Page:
Roman Catholic schools that converted from private schools to public charter schools experienced a significant increase in student enrollment, as well as a “meaningful” increase in the percentage of minority students at those schools, finds a recent analysis from the Friedman Foundation, an Indianapolis-based, pro-education choice group.
The report looked at enrollment data of three cities—Miami, Indianapolis, and the District of Columbia—before and after the transition, and found that schools that switched flourished while those that didn’t either shut down or continued with limited resources.
After the economic downturn hit, the archdioceses overseeing Catholic schools in the District of Columbia and Miami determined they couldn’t support some of their schools. The school systems created a plan, which included closing schools, renting out the buildings to charter operators, and reopening the private schools as public charter schools. Some of the converted schools retained most of the original staff and students, but also saw a boost in enrollment.
Indianapolis took a slightly different path. The archdiocese there created its own board to oversee the schools and obtained a charter from the city mayor’s office, rather than reaching out to independent charter authorizers. According to the report, this allowed the converted schools to maintain the archdiocese’s commitment to particular communities.
For the entire study, only 18 schools were examined—those schools with enough enrollment data before and after the conversion, with overlap in staff and students. These schools lost, on average, 7.3 students per year. After the switch however, they gained an average of 34.4 students per year, the study found.
Although the converted schools saw benefits in student growth, the private schools that didn’t convert also saw some benefits, mostly in terms of funding.
According to the report, the rental income made from the converted schools became a serious revenue stream, a substantial portion of the funds which then went toward tuition assistance for students attending the unconverted schools—a big help for families who want a Catholic education but are unable to afford tuition.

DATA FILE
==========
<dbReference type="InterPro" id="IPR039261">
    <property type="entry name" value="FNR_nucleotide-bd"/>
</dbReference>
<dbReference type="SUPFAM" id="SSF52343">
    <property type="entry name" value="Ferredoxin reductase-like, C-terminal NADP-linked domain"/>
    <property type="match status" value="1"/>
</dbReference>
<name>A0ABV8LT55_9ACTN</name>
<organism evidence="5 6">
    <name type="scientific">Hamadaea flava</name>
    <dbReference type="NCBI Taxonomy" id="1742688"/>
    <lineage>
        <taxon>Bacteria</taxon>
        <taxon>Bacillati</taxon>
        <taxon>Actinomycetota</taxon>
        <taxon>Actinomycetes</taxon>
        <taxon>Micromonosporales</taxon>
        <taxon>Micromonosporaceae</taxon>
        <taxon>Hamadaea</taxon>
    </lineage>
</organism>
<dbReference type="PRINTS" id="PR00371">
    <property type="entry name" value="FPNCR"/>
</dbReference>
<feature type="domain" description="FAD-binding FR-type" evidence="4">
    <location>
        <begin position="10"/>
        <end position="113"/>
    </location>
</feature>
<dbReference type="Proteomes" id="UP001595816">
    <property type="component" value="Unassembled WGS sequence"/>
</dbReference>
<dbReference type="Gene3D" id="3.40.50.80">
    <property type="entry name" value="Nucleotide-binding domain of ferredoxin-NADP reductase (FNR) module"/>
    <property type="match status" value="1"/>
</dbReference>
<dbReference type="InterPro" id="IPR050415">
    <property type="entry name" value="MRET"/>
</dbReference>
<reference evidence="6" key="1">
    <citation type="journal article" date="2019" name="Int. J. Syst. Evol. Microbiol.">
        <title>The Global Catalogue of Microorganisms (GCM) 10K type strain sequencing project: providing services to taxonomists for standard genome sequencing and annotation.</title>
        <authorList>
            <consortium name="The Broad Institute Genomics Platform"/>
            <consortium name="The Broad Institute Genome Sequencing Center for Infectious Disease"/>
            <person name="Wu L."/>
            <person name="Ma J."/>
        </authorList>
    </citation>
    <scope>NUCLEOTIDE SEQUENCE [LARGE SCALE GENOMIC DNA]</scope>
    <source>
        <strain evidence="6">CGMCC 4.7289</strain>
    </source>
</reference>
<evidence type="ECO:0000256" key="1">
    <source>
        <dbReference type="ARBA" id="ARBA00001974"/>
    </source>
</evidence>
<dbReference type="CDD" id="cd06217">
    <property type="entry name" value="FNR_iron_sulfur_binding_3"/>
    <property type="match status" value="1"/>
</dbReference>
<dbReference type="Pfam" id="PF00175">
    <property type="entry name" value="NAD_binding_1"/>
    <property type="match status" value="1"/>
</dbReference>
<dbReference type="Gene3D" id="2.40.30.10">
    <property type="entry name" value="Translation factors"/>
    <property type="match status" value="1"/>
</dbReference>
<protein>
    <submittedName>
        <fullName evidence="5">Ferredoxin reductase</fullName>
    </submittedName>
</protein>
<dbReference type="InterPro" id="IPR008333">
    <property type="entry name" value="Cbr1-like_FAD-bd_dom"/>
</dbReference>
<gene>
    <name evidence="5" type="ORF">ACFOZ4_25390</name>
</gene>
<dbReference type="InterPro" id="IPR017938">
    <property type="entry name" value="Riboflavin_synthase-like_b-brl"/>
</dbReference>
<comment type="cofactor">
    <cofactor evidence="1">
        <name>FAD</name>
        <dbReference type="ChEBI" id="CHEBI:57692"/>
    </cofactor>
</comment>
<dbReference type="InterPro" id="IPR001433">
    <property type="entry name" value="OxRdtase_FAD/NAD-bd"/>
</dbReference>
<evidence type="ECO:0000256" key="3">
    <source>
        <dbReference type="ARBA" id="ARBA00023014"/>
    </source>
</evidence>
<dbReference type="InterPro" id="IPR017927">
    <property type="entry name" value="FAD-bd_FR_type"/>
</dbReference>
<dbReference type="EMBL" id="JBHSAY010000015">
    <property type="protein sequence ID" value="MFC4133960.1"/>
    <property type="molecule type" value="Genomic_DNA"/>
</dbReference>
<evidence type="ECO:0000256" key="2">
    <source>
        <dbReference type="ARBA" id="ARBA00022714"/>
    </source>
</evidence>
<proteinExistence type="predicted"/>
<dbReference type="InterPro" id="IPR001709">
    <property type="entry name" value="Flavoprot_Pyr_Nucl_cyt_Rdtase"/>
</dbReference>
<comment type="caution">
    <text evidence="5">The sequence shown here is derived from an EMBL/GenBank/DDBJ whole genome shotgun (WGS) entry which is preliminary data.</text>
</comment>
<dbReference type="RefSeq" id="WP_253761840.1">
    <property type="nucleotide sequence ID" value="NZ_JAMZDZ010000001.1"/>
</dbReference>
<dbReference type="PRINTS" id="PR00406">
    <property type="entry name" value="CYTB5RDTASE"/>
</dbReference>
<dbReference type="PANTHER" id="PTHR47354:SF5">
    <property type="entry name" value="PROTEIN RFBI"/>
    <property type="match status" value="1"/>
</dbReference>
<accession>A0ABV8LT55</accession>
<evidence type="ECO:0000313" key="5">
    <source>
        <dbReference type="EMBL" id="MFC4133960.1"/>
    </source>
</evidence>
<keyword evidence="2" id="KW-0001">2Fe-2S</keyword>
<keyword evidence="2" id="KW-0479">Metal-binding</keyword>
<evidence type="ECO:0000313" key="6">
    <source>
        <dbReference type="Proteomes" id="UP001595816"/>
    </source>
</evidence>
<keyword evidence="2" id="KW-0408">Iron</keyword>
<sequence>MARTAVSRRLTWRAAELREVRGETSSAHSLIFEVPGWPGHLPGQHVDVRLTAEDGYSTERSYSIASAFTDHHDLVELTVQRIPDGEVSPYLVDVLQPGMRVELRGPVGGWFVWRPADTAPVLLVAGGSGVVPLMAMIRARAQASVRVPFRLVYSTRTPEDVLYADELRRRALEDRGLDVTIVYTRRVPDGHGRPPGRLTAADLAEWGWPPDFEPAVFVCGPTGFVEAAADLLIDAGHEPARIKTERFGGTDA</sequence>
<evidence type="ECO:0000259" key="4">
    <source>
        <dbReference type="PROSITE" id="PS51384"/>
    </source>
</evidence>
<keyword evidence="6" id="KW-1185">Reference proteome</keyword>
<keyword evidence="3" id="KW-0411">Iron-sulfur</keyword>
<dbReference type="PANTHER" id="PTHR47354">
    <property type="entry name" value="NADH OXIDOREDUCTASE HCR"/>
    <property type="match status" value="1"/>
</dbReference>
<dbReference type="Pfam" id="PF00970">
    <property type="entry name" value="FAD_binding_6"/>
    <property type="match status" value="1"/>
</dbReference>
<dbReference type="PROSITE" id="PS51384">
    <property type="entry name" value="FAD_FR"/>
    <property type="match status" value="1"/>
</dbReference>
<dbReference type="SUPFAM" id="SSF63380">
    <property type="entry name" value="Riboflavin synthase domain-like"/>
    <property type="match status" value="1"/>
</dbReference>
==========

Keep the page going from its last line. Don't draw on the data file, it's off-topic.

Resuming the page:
As Catholic schools continue to face declining enrollment, and competition from the expansion of charter schools, the study offers insights on what “converting” could do for private schools weighing their options.
So will this become a trend for struggling Catholic schools?
Based on the success seen in the three districts highlighted, the report suggests that yes, this “sector-switching” might become a trend.
For instance, a bill passed last year in New Jersey allows struggling parochial schools to convert to a public charter school, but they’re not allowed to teach religion. A Newark private school became the first to take advantage of that law, according to the news site nj.com.
But how each district makes the conversion will largely depend on the environment, said Michael McShane, the study’s co-author, in a phone interview.
The Friedman Foundation’s report does acknowledge that research on this kind of “sector-switching” is limited, but it also raises questions about the future of urban Catholic schooling, as well as policy questions regarding school choice.
The report does not however mention whether such conversions violate any legal mandates calling for separation of church and state.
In a telephone interview, McShane said there was no violation because, in all the examined cases—except Indianapolis—the converted schools, while located on church property, were run by secular organizations. In Indianapolis, the archdiocese plays a role in charter authorization, but the schools don’t teach religion during school hours, he said, making this particular system unique.
“It’s not a violation of the separation of church and state for the church to rent out the buildings,” McShane said.
Some of the churches do offer extracurricular activities and religious instruction, but these occurred outside school hours, and are offered as an option to the students, McShane said.
If the converted schools teach religion, there’s a risk of losing their charter status, McShane said, so there’s a strong incentive for the church to not violate that rule.
McShane emphasized that the point of this study wasn’t to make a judgement about whether one model or type of school was good or bad, better or worse.
It was about “trying to describe the phenomenon in as much detail as possible, tease out the implications of such conversions, and just provide information for those considering the move,” he said.
A version of this news article first appeared in the Charters & Choice blog.